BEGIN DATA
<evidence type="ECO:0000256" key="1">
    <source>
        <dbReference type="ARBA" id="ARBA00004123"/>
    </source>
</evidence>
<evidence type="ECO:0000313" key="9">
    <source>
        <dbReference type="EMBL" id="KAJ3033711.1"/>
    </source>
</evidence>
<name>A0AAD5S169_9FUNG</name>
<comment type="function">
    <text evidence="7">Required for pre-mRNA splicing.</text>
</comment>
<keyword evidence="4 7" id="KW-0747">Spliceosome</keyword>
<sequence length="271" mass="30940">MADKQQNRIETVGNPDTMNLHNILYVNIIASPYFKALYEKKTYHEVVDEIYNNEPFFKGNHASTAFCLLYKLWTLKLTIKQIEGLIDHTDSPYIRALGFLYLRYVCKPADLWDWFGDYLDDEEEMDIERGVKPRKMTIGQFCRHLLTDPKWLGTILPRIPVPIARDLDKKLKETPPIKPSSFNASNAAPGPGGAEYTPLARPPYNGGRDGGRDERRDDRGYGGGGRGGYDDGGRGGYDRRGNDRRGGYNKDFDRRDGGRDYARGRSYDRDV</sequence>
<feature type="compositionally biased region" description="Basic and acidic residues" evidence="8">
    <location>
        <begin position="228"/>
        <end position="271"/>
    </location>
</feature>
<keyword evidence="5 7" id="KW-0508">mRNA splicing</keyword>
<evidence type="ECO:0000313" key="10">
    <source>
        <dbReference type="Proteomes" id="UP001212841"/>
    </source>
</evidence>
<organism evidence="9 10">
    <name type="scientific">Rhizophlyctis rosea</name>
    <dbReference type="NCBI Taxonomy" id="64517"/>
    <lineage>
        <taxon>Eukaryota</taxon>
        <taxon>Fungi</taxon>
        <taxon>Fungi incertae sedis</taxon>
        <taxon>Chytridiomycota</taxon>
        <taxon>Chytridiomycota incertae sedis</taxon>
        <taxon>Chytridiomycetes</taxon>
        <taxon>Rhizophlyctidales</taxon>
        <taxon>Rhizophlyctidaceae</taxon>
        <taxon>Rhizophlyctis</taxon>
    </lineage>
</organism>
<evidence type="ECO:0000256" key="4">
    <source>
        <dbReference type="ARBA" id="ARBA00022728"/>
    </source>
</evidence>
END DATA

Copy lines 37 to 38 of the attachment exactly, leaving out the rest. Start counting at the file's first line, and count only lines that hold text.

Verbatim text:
        <taxon>Chytridiomycota incertae sedis</taxon>
        <taxon>Chytridiomycetes</taxon>